What Would You Like to See from Intel’s Enthusiast-class Motherboards?

Posted on April 1, 2011 8:00 AM by Rob Williams

In our ‘In the TG Lab’ look at Intel’s DX58SO2 motherboard, I mentioned that while the company has been producing enthusiast-class motherboards for quite some time, enthusiasts haven’t exactly noticed – or at least there has been a reason why they haven’t been adopting them. The latter is a group I tend to belong to. What are the reasons, and what can Intel do to change our minds?

I can’t remember the exact model of the first Intel motherboard I ever used, but it was circa 2006 and was equipped with the dual-core Pentium 820 D. I admit that even at this time, before I became lucky enough to have the chance to test out a huge collection of boards, it didn’t impress me too much. The BIOS was slow, and I couldn’t overclock the CPU at all. Fast-forward to 2011, and I seem to have the same complaints.

I’ve had the chance to meet with Intel’s motherboard team on multiple occasions over the past year or so, and it’s clear to me that the folks there are working hard to deliver product that enthusiasts want to purchase. So my question to you all is, what do you want to see Intel change with its motherboards – in essence, what would it take for an Intel motherboard to look attractive to you?

Intel DX58SO2 Motherboard

I appreciate the goal of Intel’s to keep its boards as stable as possible, and if it came down to it, I’d no doubt pick up such a board for something like a workstation or high-powered server. But, I need none of those. As an enthusiast, I appreciate a robust BIOS, and also good overclocking abilities. Sadly, Intel’s recent boards haven’t improved much in those regards at all (as far as personal experience goes).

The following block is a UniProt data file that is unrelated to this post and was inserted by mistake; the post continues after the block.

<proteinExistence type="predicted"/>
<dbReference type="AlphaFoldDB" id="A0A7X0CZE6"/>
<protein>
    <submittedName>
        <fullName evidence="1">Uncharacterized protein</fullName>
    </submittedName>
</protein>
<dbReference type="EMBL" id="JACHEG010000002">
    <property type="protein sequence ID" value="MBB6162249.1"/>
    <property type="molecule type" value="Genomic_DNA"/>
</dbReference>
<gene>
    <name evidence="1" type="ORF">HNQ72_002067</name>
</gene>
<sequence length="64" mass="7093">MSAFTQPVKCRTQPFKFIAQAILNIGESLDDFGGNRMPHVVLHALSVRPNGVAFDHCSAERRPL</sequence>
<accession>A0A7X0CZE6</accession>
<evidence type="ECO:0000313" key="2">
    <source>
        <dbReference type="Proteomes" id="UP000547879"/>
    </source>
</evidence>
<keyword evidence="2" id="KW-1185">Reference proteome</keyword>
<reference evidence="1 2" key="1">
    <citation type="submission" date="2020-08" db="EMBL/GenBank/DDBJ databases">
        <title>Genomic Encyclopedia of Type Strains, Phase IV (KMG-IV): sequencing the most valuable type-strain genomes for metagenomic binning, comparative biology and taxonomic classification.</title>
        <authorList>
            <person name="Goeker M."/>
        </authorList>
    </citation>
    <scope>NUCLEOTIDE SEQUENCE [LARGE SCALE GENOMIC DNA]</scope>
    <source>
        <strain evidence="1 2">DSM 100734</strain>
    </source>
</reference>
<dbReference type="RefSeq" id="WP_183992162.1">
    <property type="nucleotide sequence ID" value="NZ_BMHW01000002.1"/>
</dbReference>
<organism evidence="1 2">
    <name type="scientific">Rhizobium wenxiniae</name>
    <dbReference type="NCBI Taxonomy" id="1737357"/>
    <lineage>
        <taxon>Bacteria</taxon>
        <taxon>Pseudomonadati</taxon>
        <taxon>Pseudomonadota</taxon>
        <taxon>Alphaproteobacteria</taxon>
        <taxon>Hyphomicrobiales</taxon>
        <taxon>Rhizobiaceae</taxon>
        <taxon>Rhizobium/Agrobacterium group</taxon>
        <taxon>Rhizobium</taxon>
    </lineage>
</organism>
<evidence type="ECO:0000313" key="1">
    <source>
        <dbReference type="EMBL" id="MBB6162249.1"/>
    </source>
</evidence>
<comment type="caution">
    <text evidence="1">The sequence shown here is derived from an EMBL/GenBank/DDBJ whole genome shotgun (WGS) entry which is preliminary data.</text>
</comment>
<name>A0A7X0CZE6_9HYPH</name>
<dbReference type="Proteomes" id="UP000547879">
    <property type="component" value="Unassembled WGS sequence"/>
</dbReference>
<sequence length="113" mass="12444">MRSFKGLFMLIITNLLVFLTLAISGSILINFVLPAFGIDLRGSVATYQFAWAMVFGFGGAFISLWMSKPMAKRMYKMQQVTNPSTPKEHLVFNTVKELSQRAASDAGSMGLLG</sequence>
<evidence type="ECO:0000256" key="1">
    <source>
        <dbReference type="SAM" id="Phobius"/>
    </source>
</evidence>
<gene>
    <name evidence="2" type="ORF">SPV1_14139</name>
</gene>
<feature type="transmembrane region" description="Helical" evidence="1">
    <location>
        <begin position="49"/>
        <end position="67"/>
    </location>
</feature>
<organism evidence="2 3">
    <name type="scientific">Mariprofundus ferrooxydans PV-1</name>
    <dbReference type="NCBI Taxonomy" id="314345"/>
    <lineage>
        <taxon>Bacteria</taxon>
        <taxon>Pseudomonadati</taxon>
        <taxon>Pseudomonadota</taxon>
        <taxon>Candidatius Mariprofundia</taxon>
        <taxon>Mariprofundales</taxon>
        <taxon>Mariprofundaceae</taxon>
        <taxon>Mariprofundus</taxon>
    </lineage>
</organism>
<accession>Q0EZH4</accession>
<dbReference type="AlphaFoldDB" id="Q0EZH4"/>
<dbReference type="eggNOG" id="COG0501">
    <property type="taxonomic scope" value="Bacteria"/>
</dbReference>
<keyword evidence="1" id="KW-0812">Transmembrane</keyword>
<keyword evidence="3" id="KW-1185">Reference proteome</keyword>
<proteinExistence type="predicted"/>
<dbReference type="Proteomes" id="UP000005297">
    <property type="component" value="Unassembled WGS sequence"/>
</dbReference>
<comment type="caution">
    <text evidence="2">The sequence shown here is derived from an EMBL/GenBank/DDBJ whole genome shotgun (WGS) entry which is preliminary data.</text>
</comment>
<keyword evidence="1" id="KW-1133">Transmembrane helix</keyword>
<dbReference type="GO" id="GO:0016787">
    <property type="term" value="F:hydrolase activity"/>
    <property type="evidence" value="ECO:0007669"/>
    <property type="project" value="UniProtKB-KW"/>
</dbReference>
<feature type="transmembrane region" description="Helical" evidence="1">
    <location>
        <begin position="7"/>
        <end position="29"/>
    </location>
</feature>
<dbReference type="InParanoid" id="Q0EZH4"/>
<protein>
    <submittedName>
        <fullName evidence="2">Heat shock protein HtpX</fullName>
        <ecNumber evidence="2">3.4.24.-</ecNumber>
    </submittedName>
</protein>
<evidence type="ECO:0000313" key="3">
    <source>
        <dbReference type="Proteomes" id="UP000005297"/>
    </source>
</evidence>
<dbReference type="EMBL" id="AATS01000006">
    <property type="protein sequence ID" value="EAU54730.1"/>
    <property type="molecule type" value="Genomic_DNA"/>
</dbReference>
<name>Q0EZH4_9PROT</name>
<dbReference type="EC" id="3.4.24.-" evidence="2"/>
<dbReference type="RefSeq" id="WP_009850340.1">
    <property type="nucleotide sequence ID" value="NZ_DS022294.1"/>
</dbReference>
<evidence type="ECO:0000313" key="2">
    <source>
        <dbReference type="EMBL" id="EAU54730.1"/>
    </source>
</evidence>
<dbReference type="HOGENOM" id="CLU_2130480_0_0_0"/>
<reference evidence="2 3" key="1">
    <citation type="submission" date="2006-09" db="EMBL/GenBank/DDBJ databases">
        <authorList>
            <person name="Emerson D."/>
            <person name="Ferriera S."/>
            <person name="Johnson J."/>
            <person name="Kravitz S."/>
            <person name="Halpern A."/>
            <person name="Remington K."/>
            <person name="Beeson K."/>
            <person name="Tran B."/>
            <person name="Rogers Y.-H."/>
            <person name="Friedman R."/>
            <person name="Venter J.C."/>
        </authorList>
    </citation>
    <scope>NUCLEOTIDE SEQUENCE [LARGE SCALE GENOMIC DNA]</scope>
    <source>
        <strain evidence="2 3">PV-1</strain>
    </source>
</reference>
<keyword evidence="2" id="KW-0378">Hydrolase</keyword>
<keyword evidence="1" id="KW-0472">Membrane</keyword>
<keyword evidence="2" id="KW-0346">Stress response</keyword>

In thinking about this over the past couple of days, I’ve come to realize that most of the complaints I have about Intel boards wouldn’t even exist if the price were right. Without going into specifics (I could go all day if I did), Intel has a lot of competition, and most of that competition can be had for a lower price, and with no noticeable drop in features. In fact, where the BIOS is concerned, you might actually gain features.

Given that Intel brings us the fastest processors on the planet, one would automatically assume that its motherboards could keep up, but many would argue that here. So, what do you want to see Intel do to make its motherboards better, if anything? Don’t be afraid about being specific, or thorough! On the same token, if you like what Intel’s doing and don’t want things to change, please tell us what you love about Intel’s boards!

Source: Techgage

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